United Kingdom
Statement to the General Assembly by the
Rt. Hon. Mr. Jack Straw, MP,
Secretary of State for Foreign and Commonwealth Office Affairs
14 September 2002

Mr. President,
Distinguished Delegates,

1. In an imperfect world, our citizens need the United Nations as they have never needed it before. The United Nations has not resolved all conflicts by peaceful means; nor could it. The UN's authority has to be underpinned by the force of arms. But the remarkable achievement of the United Nations has been to make the fine language of its Charter a force for good beyond the power of words; by this the UN has raised the bar against the illegitimate use of violence, by States and now by terrorists. In doing so, the United Nations has saved lives by the million, and saved millions more from fear, poverty and tyranny. We cannot let the United Nations' unique authority, leading the international community, be undermined by those who have no respect for it.

2. Without the United Nations, there could have been no salvation for the people of East Timor, no prospect of lasting peace in Sierra Leone, no one to help rebuild Afghanistan.

3. Forty years ago, President John F Kennedy predicted a world with 25 nuclear weapon states. But the Non-Proliferation Treaty, supported by international safeguards, has ensured that this nightmare scenario has failed to materialize.

4. All this serves to remind us of the critical role the United Nations has to play in world affairs, under its excellent Secretary-General Kofi Annan. It is the responsibility of all of us here in this assembly to ensure that the legitimacy,
the authority and the capacity of the UN to preserve peace and to build prosperity is strengthened, not undermined.

5. And today, alongside the traditional threats to global peace and security, the UN and the world community face three rising challenges of failing states, terrorism and weapons of mass destruction.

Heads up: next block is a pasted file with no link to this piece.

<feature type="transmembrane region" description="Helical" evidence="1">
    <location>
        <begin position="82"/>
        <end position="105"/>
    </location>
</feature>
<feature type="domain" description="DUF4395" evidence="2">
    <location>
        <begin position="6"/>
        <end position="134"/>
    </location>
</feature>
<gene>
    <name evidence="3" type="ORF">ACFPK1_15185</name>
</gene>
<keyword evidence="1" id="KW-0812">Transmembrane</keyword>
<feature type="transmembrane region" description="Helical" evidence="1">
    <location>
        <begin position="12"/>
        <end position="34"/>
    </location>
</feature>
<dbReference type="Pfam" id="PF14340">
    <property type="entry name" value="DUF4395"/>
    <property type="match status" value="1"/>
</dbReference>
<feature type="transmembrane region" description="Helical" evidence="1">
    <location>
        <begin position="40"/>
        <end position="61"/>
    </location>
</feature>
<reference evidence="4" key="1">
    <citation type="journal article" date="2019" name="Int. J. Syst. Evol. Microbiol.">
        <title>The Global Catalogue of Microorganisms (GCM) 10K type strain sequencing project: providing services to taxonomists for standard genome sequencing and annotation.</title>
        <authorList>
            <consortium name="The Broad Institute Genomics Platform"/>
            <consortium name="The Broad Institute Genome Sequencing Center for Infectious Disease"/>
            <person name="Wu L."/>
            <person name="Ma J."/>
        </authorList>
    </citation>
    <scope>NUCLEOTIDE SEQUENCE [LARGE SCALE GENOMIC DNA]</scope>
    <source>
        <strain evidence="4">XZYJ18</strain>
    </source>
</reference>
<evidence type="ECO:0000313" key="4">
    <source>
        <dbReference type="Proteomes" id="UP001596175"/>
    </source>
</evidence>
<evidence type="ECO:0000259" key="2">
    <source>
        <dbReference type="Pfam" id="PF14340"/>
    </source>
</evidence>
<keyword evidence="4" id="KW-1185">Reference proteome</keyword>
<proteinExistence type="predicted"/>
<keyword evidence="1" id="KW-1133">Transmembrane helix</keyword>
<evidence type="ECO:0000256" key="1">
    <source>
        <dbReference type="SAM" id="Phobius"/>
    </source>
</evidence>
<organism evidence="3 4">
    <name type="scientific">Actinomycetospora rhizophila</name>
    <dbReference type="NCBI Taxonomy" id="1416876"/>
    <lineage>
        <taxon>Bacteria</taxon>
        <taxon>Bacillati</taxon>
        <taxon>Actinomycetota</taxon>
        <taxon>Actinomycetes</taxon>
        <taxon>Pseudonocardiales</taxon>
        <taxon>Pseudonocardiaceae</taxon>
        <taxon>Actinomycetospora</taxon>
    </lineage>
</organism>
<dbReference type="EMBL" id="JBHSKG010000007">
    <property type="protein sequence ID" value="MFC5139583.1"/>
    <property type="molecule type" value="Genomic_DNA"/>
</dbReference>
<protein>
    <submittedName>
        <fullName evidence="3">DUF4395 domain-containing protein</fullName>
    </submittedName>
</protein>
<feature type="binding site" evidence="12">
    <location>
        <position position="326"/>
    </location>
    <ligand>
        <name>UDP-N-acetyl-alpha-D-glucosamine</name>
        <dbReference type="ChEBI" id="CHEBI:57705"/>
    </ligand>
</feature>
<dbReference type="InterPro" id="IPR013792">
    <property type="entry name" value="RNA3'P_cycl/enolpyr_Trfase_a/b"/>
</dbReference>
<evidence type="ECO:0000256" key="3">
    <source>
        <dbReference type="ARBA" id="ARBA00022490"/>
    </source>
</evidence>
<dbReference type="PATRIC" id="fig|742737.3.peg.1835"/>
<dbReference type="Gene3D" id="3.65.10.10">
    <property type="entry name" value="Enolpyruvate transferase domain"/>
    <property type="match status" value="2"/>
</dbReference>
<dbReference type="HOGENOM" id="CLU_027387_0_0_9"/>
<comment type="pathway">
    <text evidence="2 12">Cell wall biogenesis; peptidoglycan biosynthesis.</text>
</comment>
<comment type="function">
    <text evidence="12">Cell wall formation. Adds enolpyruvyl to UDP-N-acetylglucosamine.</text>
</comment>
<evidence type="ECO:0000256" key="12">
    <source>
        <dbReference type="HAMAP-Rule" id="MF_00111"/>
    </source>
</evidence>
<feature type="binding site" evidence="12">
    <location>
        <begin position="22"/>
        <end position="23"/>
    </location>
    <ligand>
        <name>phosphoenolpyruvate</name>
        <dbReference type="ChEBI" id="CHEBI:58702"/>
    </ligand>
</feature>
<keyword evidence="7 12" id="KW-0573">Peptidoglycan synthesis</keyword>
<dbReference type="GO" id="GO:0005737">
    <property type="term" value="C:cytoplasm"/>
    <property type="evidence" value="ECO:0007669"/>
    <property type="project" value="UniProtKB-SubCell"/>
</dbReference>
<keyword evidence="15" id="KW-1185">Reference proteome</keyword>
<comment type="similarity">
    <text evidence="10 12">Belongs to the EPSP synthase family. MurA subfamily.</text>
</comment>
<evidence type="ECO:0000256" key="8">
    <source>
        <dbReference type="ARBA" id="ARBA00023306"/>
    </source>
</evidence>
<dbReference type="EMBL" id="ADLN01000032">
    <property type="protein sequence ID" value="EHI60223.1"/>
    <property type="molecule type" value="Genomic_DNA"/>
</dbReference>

Failing States

6. The world saw in Afghanistan the graphic dangers of state failure, where order breaks down, law is undermined and anarchy takes over.

7. We in the international community must accept our share of the blame for allowing that country to disintegrate. Al Qaida and their evil creed were only too willing to take advantage.

8. But we are deluding ourselves if we believe the chaos in Afghanistan over much of the last decade is unique. In too many areas of the world, our fellow citizens are forced to live under the rule of gangs without the security and freedoms which we should be able to take for granted.

9. And so, if we are serious about the concept of an international community then, as members of the UN, we must accept our responsibility to help prevent states failing, and to restore order where states have already collapsed.

10. Our ISAF experience in Afghanistan, working with the UN, shows what can be done, but we know that much more needs to be done. We need a more structured and methodical approach to this growing problem of failing states.

11. The tools are there. At Monterrey in March and at Johannesburg earlier this month, the world community has built on the Millennium Development Goals to reduce poverty among the world's most disadvantaged people. And
between 1997 and 2006 the UK will have doubled its development assistance. We all have to work together to help countries build good government and to deliver basic public services to their citizens. We need better to draw on the expertise of the UN family and the international financial institutions. And we need better to release the skills, energy and resources of civil society, business and individuals.

12. Together with the WTO's Doha Round, we have within our grasp a new era of sustainable economic growth and prosperity, of a stable political future for the developing world and more secure global environment.

13. But people cannot be freed from poverty unless they are also free from fear. Security is not an option, it is a necessity. Two years ago over half of Sierra Leone was under the control of rebels; over half the population was displaced; countless civilians had been murdered, abducted or horribly mutilated; a spiral of sickness and hunger was taking over. Now thanks to UN and British intervention to end that decade-long civil war, people are returning home and rebuilding their shattered lives. But long-term commitment is necessary.

14. And, as we found in Afghanistan, when we deal with failing states we have to tackle the second challenge to international law and justice: global terrorism.Global Terrorism

15. All the nations of the world, and all its people, black, white, Buddhist, Christian, Jew, Muslim, Hindu and Sikh have a common interest in defeating terrorism. There must be no hiding places for terrorism or terrorists; no hiding places for their money and no semantic hiding places either. The distinction some claim between terrorists and freedom-fighters is false and dangerous. The victims enjoy no such distinction. There must be no such distinctions either in international law.